Are tornadoes typical in the Midwest during this time of year?

No, although in the U.S. tornadoes have occurred in nearly every state and in every month of the year. Wisconsin has reported a tornado in every month except February. There have been nine confirmed tornadoes in Wisconsin during November between the years 1844 to 2012.

Tornadoes form in regions of the atmosphere that have abundant warm and moist air near the surface with drier air above, a change in wind speed and direction with height. It is generally accepted that tornado season begins in the springtime. Because vertical wind shear is closely related to the presence of a jet stream, tornado season in the U.S. moves north and south during the year.

The National Weather Service issued a Particularly Dangerous Situation (or PDS) tornado watch for Janesville and southern Wisconsin on Nov. 17. A weather watch indicates that possible hazardous weather may occur. A watch is intended to provide people with enough time to set safety plans in motion for possible hazardous weather. A PDS is issued to indicate that there is an enhanced risk of very severe and life-threatening weather.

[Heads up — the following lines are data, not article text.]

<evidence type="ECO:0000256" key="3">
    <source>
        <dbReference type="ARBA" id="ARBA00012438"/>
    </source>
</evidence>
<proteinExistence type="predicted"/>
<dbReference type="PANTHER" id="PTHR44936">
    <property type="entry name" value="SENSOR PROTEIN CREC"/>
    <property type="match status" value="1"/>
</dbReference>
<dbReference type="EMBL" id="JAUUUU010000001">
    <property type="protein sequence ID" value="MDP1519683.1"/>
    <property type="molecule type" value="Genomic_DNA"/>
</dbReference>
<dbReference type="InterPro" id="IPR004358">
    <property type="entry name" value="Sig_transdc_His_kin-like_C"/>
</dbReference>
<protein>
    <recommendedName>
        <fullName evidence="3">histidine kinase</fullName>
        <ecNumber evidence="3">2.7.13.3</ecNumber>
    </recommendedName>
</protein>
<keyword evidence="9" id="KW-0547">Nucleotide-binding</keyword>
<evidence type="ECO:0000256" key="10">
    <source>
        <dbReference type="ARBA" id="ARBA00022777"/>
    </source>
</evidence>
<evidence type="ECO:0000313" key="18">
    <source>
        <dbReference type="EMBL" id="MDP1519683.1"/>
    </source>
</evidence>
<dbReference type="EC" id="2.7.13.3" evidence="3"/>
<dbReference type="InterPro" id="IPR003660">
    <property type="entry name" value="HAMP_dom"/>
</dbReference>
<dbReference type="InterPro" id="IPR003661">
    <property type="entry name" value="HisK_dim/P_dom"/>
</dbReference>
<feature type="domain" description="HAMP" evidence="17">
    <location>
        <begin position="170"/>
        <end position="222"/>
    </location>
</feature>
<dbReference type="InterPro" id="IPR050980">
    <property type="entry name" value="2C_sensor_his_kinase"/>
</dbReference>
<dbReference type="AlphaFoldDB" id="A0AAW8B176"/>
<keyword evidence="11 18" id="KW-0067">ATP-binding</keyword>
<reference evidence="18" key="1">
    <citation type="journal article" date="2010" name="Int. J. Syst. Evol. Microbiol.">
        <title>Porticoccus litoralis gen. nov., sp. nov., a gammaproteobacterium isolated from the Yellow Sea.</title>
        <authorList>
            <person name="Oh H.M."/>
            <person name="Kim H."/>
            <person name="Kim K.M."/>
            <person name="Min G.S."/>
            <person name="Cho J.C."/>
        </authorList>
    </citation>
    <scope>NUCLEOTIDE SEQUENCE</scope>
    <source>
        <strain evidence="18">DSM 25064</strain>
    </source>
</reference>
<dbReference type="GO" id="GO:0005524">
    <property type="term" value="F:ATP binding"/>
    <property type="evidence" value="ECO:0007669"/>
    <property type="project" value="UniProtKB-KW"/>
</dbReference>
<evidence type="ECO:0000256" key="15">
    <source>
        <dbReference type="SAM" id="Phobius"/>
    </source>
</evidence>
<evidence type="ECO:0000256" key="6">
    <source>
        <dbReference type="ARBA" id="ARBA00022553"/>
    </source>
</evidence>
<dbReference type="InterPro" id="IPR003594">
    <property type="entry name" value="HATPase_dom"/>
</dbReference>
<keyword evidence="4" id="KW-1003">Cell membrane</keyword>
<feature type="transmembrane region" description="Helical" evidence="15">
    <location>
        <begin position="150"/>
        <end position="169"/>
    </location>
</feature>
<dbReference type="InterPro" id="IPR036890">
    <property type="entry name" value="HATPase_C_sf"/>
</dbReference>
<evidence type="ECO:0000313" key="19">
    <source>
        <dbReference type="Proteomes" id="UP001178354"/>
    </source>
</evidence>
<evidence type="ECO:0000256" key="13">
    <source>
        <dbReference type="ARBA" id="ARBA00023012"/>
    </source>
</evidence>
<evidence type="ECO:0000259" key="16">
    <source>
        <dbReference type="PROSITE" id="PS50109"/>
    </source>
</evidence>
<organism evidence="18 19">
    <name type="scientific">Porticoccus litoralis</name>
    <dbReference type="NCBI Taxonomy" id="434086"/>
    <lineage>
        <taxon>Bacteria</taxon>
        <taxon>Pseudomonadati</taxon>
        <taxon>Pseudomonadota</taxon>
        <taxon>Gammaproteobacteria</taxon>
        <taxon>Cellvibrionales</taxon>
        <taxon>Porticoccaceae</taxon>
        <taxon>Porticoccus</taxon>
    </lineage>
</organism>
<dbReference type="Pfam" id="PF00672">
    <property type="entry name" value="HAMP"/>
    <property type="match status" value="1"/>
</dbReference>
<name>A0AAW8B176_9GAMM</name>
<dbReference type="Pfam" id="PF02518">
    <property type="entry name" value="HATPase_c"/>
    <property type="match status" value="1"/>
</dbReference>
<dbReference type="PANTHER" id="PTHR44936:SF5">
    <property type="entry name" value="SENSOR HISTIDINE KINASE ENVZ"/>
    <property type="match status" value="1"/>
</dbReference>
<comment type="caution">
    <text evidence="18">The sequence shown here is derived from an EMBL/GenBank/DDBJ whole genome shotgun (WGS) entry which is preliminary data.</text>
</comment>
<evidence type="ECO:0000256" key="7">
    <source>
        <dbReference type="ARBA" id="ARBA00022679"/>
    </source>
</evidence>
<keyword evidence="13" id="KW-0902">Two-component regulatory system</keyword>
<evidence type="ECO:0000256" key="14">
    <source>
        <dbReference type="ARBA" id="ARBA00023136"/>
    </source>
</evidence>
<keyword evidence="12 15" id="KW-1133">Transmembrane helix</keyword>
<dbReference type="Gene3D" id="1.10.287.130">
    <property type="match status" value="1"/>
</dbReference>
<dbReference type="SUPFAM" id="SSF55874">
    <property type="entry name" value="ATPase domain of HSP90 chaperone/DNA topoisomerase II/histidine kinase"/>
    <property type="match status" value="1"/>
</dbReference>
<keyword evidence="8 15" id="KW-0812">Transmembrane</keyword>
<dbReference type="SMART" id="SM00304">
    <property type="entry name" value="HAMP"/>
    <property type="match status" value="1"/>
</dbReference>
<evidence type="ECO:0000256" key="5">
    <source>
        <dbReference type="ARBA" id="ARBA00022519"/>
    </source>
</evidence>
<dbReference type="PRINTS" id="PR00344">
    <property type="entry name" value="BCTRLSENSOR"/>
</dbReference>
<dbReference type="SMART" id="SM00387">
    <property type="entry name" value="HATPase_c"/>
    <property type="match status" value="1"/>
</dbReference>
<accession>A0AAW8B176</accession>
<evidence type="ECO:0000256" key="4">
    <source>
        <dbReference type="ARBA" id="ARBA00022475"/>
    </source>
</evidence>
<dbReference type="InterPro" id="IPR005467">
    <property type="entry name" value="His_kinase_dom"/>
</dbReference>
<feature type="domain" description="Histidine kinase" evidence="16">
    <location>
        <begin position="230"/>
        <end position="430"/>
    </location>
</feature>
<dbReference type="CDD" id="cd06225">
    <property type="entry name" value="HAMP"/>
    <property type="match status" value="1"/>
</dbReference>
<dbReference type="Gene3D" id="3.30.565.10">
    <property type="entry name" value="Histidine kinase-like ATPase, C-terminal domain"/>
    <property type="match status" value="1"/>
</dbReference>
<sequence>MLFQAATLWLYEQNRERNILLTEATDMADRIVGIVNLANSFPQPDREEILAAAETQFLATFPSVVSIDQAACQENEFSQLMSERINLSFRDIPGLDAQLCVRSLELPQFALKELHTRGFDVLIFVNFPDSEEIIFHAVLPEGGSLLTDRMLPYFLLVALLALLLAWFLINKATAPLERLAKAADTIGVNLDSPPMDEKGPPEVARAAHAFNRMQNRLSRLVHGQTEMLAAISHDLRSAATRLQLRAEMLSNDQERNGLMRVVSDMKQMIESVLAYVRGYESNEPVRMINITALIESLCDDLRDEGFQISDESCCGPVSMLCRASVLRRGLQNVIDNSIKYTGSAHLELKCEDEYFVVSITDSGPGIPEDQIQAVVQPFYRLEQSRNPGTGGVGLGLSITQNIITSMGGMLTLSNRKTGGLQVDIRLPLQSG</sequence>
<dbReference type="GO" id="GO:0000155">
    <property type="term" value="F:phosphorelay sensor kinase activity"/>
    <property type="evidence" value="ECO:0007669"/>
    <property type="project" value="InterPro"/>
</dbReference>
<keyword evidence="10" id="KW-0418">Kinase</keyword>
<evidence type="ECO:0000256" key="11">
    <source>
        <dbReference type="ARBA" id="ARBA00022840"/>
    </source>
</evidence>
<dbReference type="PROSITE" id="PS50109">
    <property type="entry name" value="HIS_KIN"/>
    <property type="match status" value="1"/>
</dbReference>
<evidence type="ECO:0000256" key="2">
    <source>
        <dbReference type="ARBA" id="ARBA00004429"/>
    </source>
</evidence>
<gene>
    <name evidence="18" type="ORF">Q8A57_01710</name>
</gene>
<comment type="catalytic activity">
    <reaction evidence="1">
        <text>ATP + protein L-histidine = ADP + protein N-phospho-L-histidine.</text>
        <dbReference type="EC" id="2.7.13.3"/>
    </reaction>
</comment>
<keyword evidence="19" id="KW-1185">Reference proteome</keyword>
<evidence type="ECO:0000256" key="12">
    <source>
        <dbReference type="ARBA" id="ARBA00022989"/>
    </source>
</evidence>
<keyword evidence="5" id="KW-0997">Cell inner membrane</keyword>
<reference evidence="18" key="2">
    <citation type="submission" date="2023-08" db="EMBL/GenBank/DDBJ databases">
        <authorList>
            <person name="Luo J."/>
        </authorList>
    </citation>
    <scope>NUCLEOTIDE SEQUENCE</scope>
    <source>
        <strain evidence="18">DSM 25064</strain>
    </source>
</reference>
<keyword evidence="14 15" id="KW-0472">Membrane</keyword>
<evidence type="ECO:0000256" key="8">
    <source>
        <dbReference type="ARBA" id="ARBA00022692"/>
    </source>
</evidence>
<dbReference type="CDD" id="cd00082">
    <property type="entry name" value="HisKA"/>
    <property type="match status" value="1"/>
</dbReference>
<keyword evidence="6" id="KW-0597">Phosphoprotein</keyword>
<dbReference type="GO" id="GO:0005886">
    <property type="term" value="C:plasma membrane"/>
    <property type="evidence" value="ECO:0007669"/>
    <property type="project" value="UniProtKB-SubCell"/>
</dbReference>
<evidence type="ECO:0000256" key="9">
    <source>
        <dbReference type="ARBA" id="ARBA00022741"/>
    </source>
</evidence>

The intense thunderstorms that moved across the Midwest on Nov. 17 hit Illinois the hardest. The severe weather that day killed at least eight people and injured dozens. The weather included tornadoes, large hail and strong winds. The threat of severe weather from these storms caused a delay in the Chicago Bears-Baltimore Ravens football game at Soldier Field.

Category: Severe Weather

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